Basic Moveable Chord Shapes


Below are some useful chord shapes for major and minor chords. They are broken into 3 sets, based generally on which string the root note is played on, with variations on each shape provided where applicable.

The chord tones are marked at the bottom of each diagram, with the fingers to be used denoted by numbers within the dots on the diagram. Note that some shapes require the thumb (marked as a 'T') to be looped over the edge of the neck to fret a note on the 6th string.

Also keep an eye out for strings where no note is played at all (marked as a 'x' below the diagram). You can try to mute these unplayed strings by damping the string with a finger on the string next to it (e.g. reaching over the string being played). By muting the unplayed strings the whole chord can be strummed if you want, without hitting any outside notes.

All of these are moveable - the chord being played will depend on where the root note of the chord is played.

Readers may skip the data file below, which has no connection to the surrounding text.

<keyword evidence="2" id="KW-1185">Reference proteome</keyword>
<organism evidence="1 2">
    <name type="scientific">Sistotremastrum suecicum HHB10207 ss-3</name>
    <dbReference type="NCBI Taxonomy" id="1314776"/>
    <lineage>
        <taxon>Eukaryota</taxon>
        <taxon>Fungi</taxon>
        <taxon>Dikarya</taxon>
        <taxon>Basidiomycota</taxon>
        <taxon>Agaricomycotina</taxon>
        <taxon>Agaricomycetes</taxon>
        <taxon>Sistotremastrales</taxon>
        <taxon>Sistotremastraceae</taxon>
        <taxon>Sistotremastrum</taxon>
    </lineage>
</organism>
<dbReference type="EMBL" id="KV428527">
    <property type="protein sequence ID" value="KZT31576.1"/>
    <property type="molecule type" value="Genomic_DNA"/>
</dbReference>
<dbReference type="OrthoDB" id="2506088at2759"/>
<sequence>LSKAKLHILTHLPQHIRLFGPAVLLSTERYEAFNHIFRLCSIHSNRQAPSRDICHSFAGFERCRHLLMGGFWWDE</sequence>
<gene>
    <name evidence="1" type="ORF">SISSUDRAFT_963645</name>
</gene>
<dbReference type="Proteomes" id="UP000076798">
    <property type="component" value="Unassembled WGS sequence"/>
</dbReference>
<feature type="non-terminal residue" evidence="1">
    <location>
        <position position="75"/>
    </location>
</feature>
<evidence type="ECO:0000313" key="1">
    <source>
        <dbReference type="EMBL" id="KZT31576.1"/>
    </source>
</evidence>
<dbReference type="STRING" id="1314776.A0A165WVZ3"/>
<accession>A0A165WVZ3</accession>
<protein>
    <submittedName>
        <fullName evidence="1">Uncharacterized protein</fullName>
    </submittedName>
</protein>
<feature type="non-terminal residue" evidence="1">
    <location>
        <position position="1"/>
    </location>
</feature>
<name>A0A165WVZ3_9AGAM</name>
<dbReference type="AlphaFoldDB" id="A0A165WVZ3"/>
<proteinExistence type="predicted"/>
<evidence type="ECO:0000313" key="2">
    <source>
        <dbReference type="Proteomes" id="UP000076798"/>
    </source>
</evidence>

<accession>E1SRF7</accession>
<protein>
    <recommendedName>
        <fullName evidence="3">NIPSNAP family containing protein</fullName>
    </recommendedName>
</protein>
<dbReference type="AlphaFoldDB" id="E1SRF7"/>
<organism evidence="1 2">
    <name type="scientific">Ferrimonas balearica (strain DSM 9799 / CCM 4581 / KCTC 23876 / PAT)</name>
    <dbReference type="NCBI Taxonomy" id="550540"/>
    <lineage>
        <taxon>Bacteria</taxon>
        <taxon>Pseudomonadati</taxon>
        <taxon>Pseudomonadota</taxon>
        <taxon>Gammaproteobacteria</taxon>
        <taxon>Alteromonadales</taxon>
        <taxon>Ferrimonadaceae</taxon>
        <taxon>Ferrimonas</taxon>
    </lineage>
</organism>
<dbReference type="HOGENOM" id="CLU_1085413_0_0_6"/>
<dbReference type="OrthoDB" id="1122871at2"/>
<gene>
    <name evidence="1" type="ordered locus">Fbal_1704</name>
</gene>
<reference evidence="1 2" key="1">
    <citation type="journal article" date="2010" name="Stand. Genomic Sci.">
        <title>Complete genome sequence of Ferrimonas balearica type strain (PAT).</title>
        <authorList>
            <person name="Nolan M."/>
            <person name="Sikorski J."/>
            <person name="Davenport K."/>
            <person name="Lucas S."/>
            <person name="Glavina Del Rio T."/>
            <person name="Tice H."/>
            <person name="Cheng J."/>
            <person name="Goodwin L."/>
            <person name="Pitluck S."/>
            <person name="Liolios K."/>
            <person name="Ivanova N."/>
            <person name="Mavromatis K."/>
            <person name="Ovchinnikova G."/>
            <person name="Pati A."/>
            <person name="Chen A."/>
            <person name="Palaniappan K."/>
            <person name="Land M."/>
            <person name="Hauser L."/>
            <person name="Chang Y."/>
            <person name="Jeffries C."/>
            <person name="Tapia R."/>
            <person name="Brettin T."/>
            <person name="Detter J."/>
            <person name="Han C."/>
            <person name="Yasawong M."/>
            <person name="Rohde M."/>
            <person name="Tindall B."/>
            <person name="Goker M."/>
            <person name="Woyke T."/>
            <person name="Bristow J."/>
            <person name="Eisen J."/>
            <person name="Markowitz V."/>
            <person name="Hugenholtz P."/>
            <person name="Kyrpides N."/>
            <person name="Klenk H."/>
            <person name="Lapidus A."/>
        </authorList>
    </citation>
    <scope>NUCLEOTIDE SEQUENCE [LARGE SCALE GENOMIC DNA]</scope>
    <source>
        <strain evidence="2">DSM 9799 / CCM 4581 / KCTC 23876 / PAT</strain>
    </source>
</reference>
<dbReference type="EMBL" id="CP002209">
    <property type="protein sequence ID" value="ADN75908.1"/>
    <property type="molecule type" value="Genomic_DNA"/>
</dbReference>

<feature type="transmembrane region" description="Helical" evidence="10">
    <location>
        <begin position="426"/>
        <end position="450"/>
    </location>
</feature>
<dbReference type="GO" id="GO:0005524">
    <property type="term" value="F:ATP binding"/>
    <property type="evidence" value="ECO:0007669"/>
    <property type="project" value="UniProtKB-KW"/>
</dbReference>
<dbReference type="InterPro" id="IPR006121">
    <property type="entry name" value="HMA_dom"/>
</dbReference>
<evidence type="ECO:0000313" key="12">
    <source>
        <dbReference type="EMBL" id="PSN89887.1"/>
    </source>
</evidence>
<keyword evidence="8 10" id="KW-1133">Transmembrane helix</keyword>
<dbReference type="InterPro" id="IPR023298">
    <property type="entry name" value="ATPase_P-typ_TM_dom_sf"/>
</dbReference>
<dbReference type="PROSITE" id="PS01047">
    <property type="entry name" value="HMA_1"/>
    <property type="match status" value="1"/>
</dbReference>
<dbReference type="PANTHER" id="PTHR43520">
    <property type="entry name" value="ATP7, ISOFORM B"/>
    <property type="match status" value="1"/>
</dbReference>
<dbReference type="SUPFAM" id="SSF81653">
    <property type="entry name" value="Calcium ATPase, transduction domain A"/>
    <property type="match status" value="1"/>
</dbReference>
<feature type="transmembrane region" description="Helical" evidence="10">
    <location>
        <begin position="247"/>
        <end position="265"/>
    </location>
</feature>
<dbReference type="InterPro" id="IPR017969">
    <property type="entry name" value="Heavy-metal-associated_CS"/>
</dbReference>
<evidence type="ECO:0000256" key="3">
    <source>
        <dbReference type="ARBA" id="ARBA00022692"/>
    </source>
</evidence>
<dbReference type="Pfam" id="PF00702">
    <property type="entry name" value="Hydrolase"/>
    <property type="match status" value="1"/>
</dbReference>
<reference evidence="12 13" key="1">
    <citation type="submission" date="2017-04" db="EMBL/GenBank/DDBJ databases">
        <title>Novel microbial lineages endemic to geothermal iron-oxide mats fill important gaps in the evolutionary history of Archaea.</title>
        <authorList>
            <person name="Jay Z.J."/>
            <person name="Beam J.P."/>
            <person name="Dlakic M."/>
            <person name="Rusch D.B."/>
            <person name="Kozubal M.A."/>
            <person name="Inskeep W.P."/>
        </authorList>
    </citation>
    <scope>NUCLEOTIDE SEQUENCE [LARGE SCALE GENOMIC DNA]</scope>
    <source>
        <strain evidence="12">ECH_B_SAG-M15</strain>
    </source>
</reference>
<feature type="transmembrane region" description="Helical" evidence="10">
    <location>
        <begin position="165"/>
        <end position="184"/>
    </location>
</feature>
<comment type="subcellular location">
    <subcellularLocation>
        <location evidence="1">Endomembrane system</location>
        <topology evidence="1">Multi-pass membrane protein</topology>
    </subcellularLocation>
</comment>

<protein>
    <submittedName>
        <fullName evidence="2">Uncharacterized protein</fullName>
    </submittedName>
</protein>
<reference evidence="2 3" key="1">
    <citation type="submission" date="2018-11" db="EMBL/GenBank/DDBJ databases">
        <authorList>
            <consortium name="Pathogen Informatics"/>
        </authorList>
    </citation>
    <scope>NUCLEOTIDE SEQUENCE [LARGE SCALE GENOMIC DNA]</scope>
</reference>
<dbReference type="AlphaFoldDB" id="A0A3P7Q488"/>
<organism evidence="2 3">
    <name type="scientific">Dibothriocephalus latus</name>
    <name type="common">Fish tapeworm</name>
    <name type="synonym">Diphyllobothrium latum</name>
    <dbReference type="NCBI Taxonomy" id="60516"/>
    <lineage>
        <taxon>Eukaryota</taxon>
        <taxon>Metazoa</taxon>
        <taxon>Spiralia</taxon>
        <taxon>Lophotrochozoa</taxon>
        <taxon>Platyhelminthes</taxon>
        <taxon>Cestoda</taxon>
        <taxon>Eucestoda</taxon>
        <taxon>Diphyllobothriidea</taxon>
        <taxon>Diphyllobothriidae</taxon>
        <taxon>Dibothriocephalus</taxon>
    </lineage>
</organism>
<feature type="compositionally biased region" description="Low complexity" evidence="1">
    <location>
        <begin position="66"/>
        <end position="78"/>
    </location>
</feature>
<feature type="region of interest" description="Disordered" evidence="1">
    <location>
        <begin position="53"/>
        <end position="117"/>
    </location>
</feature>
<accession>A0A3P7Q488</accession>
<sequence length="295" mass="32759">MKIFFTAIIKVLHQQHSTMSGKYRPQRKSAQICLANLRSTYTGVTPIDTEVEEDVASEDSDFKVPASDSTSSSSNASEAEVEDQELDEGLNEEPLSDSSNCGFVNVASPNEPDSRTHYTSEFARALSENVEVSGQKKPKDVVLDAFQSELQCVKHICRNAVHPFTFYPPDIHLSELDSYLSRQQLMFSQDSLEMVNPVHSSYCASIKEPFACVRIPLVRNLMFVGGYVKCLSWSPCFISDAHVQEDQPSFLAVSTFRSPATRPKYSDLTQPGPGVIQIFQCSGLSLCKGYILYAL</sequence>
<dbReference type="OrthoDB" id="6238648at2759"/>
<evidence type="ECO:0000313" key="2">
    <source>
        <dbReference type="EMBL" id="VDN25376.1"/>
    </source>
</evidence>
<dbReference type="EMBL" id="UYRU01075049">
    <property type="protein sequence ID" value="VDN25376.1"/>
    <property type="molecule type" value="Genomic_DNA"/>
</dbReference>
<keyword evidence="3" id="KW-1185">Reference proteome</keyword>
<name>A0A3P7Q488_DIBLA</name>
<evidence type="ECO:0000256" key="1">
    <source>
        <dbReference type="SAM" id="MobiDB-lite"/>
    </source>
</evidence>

Set 1

Nothing too complicated here at all, although the first finger barre across all six strings can take a while to get the hang of.

Major Minor


Set 2

Again, reasonably straight-forward, but watch for the bass note fretted by the thumb in the minor chord along with the odd unplayed string.

Major Minor


Set 3

You need a barre with the third finger as well as the first for that major chord. Don't be tempted to try and use your second, third and fourth fingers on individual strings instead of the barre. The barre method leaves your other fingers free for playing other notes- very useful for alternating between a major chord and a suspended 4th chord (see elsewhere for an explanation of suspended chords)

Major Minor


These chords shapes are worth getting to grips with, so take the time to learn them. Along with the standard open position chords (more about these in a future tutuorial) yhey will form the basis of your chord vocabulary. Also, because the shapes are moveable, they are very flexible to use.

Experiment with writing and/or arranging chord progressions using these shapes (and remember to employ voice leading to keep things sounding smooth). Good luck.

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